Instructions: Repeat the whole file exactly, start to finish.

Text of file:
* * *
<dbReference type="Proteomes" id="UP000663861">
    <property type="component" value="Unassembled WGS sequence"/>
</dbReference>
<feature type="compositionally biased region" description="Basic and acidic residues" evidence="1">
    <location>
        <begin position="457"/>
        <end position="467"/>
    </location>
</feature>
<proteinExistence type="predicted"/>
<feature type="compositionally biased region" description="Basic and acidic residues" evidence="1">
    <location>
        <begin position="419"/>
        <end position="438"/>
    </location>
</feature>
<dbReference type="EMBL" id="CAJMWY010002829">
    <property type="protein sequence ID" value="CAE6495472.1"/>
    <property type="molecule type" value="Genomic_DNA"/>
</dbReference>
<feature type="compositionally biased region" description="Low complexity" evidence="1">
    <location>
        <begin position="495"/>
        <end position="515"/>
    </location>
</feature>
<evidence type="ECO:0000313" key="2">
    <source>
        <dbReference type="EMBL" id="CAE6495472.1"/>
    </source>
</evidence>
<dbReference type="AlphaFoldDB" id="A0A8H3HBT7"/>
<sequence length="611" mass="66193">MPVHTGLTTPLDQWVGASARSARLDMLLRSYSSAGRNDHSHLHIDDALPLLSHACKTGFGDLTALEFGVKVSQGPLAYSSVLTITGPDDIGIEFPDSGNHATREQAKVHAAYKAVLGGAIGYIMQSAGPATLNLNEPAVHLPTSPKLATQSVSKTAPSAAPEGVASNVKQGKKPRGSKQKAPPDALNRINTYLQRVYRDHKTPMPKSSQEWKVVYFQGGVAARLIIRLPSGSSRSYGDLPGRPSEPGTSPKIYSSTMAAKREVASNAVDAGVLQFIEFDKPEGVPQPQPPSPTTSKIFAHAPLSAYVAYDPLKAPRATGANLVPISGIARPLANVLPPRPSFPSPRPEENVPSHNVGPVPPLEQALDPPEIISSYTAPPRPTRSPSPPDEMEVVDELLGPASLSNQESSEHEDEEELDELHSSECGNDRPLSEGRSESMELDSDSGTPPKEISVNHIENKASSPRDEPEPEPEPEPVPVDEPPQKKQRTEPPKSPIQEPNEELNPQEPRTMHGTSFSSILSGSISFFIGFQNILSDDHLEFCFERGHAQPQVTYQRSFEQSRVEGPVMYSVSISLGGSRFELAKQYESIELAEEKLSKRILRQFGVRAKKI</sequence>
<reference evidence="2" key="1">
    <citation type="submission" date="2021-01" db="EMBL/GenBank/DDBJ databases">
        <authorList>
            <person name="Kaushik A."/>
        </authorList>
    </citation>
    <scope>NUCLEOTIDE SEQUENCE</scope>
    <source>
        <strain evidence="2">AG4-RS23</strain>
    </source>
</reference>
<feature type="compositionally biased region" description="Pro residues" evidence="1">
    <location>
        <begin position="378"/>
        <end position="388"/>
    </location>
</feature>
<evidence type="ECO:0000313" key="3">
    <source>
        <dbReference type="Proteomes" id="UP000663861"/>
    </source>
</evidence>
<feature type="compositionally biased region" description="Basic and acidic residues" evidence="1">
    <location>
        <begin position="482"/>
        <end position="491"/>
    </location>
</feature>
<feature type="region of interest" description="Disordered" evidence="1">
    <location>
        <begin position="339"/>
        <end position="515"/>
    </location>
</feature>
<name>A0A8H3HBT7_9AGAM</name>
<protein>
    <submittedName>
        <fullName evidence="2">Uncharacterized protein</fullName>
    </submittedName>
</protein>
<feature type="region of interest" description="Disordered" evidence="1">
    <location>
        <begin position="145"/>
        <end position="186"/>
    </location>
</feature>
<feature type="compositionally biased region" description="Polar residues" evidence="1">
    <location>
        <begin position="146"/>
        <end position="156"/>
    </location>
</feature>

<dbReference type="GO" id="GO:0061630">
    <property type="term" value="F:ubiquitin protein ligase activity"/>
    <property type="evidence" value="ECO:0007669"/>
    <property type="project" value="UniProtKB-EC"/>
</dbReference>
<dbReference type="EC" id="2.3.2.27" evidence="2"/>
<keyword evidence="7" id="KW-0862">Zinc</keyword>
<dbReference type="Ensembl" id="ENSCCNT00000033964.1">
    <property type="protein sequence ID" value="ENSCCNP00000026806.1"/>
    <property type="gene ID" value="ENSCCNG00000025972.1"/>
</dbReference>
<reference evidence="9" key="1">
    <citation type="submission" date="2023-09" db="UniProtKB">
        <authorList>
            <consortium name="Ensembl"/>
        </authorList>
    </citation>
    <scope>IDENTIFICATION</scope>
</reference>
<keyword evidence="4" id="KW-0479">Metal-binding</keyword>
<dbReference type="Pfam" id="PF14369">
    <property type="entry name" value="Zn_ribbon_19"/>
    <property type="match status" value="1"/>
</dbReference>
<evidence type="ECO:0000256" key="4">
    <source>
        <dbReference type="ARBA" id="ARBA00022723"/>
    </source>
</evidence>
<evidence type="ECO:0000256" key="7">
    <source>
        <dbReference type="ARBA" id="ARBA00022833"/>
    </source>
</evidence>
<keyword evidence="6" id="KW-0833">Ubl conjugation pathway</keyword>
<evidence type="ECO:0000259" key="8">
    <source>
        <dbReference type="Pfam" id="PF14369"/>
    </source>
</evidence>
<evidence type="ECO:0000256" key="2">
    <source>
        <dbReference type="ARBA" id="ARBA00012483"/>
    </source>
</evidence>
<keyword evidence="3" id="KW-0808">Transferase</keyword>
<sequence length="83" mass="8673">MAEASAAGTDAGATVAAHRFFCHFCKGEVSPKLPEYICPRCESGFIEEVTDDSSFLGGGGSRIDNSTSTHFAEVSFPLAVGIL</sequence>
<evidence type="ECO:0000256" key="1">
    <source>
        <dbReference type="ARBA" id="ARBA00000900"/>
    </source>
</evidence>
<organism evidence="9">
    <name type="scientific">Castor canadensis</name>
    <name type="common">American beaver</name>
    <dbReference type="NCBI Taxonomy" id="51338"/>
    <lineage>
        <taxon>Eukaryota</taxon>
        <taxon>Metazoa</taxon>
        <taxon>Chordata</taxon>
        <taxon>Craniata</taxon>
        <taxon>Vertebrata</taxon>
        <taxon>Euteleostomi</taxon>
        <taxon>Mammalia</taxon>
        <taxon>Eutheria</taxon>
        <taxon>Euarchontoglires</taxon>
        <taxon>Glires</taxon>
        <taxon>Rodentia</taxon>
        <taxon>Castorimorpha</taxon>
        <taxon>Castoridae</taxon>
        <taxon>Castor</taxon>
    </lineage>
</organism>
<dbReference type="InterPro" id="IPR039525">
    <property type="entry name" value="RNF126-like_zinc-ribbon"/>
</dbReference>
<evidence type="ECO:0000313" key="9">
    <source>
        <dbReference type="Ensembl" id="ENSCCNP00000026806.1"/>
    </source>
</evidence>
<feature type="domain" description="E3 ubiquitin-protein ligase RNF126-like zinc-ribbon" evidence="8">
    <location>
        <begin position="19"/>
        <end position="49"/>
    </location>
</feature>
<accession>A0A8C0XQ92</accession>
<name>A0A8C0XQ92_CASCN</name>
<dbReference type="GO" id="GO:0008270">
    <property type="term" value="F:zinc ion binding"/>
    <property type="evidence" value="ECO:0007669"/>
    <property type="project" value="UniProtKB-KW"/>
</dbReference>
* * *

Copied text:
<dbReference type="Proteomes" id="UP000663861">
    <property type="component" value="Unassembled WGS sequence"/>
</dbReference>
<feature type="compositionally biased region" description="Basic and acidic residues" evidence="1">
    <location>
        <begin position="457"/>
        <end position="467"/>
    </location>
</feature>
<proteinExistence type="predicted"/>
<feature type="compositionally biased region" description="Basic and acidic residues" evidence="1">
    <location>
        <begin position="419"/>
        <end position="438"/>
    </location>
</feature>
<dbReference type="EMBL" id="CAJMWY010002829">
    <property type="protein sequence ID" value="CAE6495472.1"/>
    <property type="molecule type" value="Genomic_DNA"/>
</dbReference>
<feature type="compositionally biased region" description="Low complexity" evidence="1">
    <location>
        <begin position="495"/>
        <end position="515"/>
    </location>
</feature>
<evidence type="ECO:0000313" key="2">
    <source>
        <dbReference type="EMBL" id="CAE6495472.1"/>
    </source>
</evidence>
<dbReference type="AlphaFoldDB" id="A0A8H3HBT7"/>
<sequence length="611" mass="66193">MPVHTGLTTPLDQWVGASARSARLDMLLRSYSSAGRNDHSHLHIDDALPLLSHACKTGFGDLTALEFGVKVSQGPLAYSSVLTITGPDDIGIEFPDSGNHATREQAKVHAAYKAVLGGAIGYIMQSAGPATLNLNEPAVHLPTSPKLATQSVSKTAPSAAPEGVASNVKQGKKPRGSKQKAPPDALNRINTYLQRVYRDHKTPMPKSSQEWKVVYFQGGVAARLIIRLPSGSSRSYGDLPGRPSEPGTSPKIYSSTMAAKREVASNAVDAGVLQFIEFDKPEGVPQPQPPSPTTSKIFAHAPLSAYVAYDPLKAPRATGANLVPISGIARPLANVLPPRPSFPSPRPEENVPSHNVGPVPPLEQALDPPEIISSYTAPPRPTRSPSPPDEMEVVDELLGPASLSNQESSEHEDEEELDELHSSECGNDRPLSEGRSESMELDSDSGTPPKEISVNHIENKASSPRDEPEPEPEPEPVPVDEPPQKKQRTEPPKSPIQEPNEELNPQEPRTMHGTSFSSILSGSISFFIGFQNILSDDHLEFCFERGHAQPQVTYQRSFEQSRVEGPVMYSVSISLGGSRFELAKQYESIELAEEKLSKRILRQFGVRAKKI</sequence>
<reference evidence="2" key="1">
    <citation type="submission" date="2021-01" db="EMBL/GenBank/DDBJ databases">
        <authorList>
            <person name="Kaushik A."/>
        </authorList>
    </citation>
    <scope>NUCLEOTIDE SEQUENCE</scope>
    <source>
        <strain evidence="2">AG4-RS23</strain>
    </source>
</reference>
<feature type="compositionally biased region" description="Pro residues" evidence="1">
    <location>
        <begin position="378"/>
        <end position="388"/>
    </location>
</feature>
<evidence type="ECO:0000313" key="3">
    <source>
        <dbReference type="Proteomes" id="UP000663861"/>
    </source>
</evidence>
<feature type="compositionally biased region" description="Basic and acidic residues" evidence="1">
    <location>
        <begin position="482"/>
        <end position="491"/>
    </location>
</feature>
<feature type="region of interest" description="Disordered" evidence="1">
    <location>
        <begin position="339"/>
        <end position="515"/>
    </location>
</feature>
<name>A0A8H3HBT7_9AGAM</name>
<protein>
    <submittedName>
        <fullName evidence="2">Uncharacterized protein</fullName>
    </submittedName>
</protein>
<feature type="region of interest" description="Disordered" evidence="1">
    <location>
        <begin position="145"/>
        <end position="186"/>
    </location>
</feature>
<feature type="compositionally biased region" description="Polar residues" evidence="1">
    <location>
        <begin position="146"/>
        <end position="156"/>
    </location>
</feature>

<dbReference type="GO" id="GO:0061630">
    <property type="term" value="F:ubiquitin protein ligase activity"/>
    <property type="evidence" value="ECO:0007669"/>
    <property type="project" value="UniProtKB-EC"/>
</dbReference>
<dbReference type="EC" id="2.3.2.27" evidence="2"/>
<keyword evidence="7" id="KW-0862">Zinc</keyword>
<dbReference type="Ensembl" id="ENSCCNT00000033964.1">
    <property type="protein sequence ID" value="ENSCCNP00000026806.1"/>
    <property type="gene ID" value="ENSCCNG00000025972.1"/>
</dbReference>
<reference evidence="9" key="1">
    <citation type="submission" date="2023-09" db="UniProtKB">
        <authorList>
            <consortium name="Ensembl"/>
        </authorList>
    </citation>
    <scope>IDENTIFICATION</scope>
</reference>
<keyword evidence="4" id="KW-0479">Metal-binding</keyword>
<dbReference type="Pfam" id="PF14369">
    <property type="entry name" value="Zn_ribbon_19"/>
    <property type="match status" value="1"/>
</dbReference>
<evidence type="ECO:0000256" key="4">
    <source>
        <dbReference type="ARBA" id="ARBA00022723"/>
    </source>
</evidence>
<evidence type="ECO:0000256" key="7">
    <source>
        <dbReference type="ARBA" id="ARBA00022833"/>
    </source>
</evidence>
<keyword evidence="6" id="KW-0833">Ubl conjugation pathway</keyword>
<evidence type="ECO:0000259" key="8">
    <source>
        <dbReference type="Pfam" id="PF14369"/>
    </source>
</evidence>
<evidence type="ECO:0000256" key="2">
    <source>
        <dbReference type="ARBA" id="ARBA00012483"/>
    </source>
</evidence>
<keyword evidence="3" id="KW-0808">Transferase</keyword>
<sequence length="83" mass="8673">MAEASAAGTDAGATVAAHRFFCHFCKGEVSPKLPEYICPRCESGFIEEVTDDSSFLGGGGSRIDNSTSTHFAEVSFPLAVGIL</sequence>
<evidence type="ECO:0000256" key="1">
    <source>
        <dbReference type="ARBA" id="ARBA00000900"/>
    </source>
</evidence>
<organism evidence="9">
    <name type="scientific">Castor canadensis</name>
    <name type="common">American beaver</name>
    <dbReference type="NCBI Taxonomy" id="51338"/>
    <lineage>
        <taxon>Eukaryota</taxon>
        <taxon>Metazoa</taxon>
        <taxon>Chordata</taxon>
        <taxon>Craniata</taxon>
        <taxon>Vertebrata</taxon>
        <taxon>Euteleostomi</taxon>
        <taxon>Mammalia</taxon>
        <taxon>Eutheria</taxon>
        <taxon>Euarchontoglires</taxon>
        <taxon>Glires</taxon>
        <taxon>Rodentia</taxon>
        <taxon>Castorimorpha</taxon>
        <taxon>Castoridae</taxon>
        <taxon>Castor</taxon>
    </lineage>
</organism>
<dbReference type="InterPro" id="IPR039525">
    <property type="entry name" value="RNF126-like_zinc-ribbon"/>
</dbReference>
<evidence type="ECO:0000313" key="9">
    <source>
        <dbReference type="Ensembl" id="ENSCCNP00000026806.1"/>
    </source>
</evidence>
<feature type="domain" description="E3 ubiquitin-protein ligase RNF126-like zinc-ribbon" evidence="8">
    <location>
        <begin position="19"/>
        <end position="49"/>
    </location>
</feature>
<accession>A0A8C0XQ92</accession>
<name>A0A8C0XQ92_CASCN</name>
<dbReference type="GO" id="GO:0008270">
    <property type="term" value="F:zinc ion binding"/>
    <property type="evidence" value="ECO:0007669"/>
    <property type="project" value="UniProtKB-KW"/>
</dbReference>